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Accounting Sunk Costs and Balanced Scorecards

1. Your boss proclaims, "Not all future costs are relevant to business decisions, but costs are not relevant unless they occur in the future." Is your boss correct? Explain.

2. A balance scorecard's financial area focuses on how an organization adds value to shareholders. You currently work for a CPA firm and have two clients: a partnership and a church. Both organizations do not have shareholders. Even though a balanced scorecard is a vital tool for organizations, you do not consider the financial area relevant for your two clients. Is this a fair assessment? Does the type of organization impact the relevancy of a balanced scorecard's four components? Explain.

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Accounting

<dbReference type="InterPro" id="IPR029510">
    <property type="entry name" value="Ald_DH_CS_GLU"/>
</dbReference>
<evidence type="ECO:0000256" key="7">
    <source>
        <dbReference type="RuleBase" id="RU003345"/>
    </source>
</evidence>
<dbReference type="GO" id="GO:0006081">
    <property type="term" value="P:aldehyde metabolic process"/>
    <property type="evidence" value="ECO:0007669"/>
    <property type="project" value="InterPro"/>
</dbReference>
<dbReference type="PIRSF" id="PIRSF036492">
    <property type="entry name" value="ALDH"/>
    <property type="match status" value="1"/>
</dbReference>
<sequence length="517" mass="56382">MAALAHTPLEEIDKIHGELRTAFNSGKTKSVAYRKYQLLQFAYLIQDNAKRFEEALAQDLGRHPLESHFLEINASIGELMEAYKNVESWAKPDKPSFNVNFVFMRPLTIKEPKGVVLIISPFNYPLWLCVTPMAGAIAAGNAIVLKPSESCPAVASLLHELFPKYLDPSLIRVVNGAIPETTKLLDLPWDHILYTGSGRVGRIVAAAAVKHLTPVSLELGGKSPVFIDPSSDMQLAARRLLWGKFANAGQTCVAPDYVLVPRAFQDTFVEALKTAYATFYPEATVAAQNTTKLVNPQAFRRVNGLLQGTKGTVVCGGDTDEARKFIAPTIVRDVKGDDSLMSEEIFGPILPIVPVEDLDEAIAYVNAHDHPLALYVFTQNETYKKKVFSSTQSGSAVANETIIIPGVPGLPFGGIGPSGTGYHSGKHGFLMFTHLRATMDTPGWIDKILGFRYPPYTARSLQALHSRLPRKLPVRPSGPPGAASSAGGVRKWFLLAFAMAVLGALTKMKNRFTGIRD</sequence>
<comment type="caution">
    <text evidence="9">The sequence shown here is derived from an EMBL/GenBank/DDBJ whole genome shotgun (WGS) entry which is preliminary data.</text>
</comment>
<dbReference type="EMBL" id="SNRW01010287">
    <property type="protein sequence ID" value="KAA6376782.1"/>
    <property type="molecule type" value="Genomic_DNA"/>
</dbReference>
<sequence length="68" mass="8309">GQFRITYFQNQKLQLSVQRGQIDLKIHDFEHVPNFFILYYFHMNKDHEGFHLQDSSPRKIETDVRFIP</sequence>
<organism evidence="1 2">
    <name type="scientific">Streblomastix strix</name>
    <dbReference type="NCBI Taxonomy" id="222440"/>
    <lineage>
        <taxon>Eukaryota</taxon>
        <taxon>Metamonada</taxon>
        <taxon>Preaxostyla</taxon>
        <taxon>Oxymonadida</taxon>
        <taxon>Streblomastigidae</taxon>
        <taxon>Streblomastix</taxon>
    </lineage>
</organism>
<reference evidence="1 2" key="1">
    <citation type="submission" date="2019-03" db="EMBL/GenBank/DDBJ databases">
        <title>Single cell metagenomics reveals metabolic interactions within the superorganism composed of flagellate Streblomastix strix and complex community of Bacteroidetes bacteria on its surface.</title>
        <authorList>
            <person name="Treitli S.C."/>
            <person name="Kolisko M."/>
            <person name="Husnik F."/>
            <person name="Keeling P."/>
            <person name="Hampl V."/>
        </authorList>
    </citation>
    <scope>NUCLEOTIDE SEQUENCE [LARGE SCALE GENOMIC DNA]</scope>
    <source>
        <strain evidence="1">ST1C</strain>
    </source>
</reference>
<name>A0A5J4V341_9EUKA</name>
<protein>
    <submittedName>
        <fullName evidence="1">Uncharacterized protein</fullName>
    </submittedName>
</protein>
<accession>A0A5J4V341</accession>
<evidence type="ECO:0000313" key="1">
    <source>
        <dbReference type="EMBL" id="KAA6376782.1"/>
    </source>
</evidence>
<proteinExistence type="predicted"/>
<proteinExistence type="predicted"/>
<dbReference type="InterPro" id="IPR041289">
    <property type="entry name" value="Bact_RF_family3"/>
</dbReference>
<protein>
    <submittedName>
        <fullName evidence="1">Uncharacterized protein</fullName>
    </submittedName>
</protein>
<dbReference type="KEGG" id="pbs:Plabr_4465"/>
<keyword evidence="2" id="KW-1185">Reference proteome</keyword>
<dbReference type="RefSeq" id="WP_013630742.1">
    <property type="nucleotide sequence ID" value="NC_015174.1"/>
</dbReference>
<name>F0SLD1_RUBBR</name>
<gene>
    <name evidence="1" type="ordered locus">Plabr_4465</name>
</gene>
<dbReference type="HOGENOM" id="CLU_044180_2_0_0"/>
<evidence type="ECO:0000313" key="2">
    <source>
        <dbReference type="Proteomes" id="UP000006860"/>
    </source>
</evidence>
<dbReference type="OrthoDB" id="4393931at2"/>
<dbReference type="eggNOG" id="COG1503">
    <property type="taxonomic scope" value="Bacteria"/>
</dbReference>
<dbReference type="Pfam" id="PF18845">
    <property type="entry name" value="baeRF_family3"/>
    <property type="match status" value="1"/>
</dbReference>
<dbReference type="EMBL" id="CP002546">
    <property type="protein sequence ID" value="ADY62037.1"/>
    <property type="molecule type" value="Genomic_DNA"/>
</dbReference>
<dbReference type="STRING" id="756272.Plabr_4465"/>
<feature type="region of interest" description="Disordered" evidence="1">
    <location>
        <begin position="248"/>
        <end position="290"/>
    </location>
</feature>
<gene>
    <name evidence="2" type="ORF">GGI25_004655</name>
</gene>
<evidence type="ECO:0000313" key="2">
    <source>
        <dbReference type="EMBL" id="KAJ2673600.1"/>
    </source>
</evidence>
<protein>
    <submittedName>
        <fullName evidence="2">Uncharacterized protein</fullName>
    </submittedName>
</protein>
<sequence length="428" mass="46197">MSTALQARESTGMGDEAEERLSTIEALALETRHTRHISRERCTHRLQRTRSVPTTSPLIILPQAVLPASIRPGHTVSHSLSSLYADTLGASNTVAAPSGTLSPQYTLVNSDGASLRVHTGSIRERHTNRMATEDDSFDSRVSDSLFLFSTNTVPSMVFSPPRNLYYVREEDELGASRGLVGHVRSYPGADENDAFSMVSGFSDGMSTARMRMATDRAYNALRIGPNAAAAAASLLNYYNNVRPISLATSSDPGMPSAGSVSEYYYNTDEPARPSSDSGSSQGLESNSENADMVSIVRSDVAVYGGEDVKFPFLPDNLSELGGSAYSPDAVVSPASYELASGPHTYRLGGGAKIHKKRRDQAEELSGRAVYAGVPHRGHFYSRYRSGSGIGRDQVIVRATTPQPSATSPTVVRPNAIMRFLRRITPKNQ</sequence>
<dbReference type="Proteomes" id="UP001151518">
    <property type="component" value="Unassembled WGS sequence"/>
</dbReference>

1. Your boss proclaims, "Not all future costs are relevant to business decisions, but costs are not relevant unless they occur in the future." Is your boss correct? Explain.

The statement made by your boss pertains to the bygones principle. According to this principle the decision maker should focus on extra costs that the firm will incur and decide if these are to be incurred against the benefits that will be derived from these costs. This is the reason why your boss says that costs are not relevant unless they are incurred in future. It emphasizes only the future costs in decision making.

In reality there are different types of costs considered like book value that is price paid for stock, the sunk cost or the past cost, the notional costs or the cost not represented as a real cash flow and fixed overheads. When you boss says not all future costs are relevant he means fixed overheads that will be incurred regardless of the business decision.

2. A balance scorecard's financial area focuses on how ...

Solution Summary

This posting solution discusses relevant costs for business decision making and how the balanced scorecard's financial area focuses on economic value added to shareholders. This solution is 690 words.

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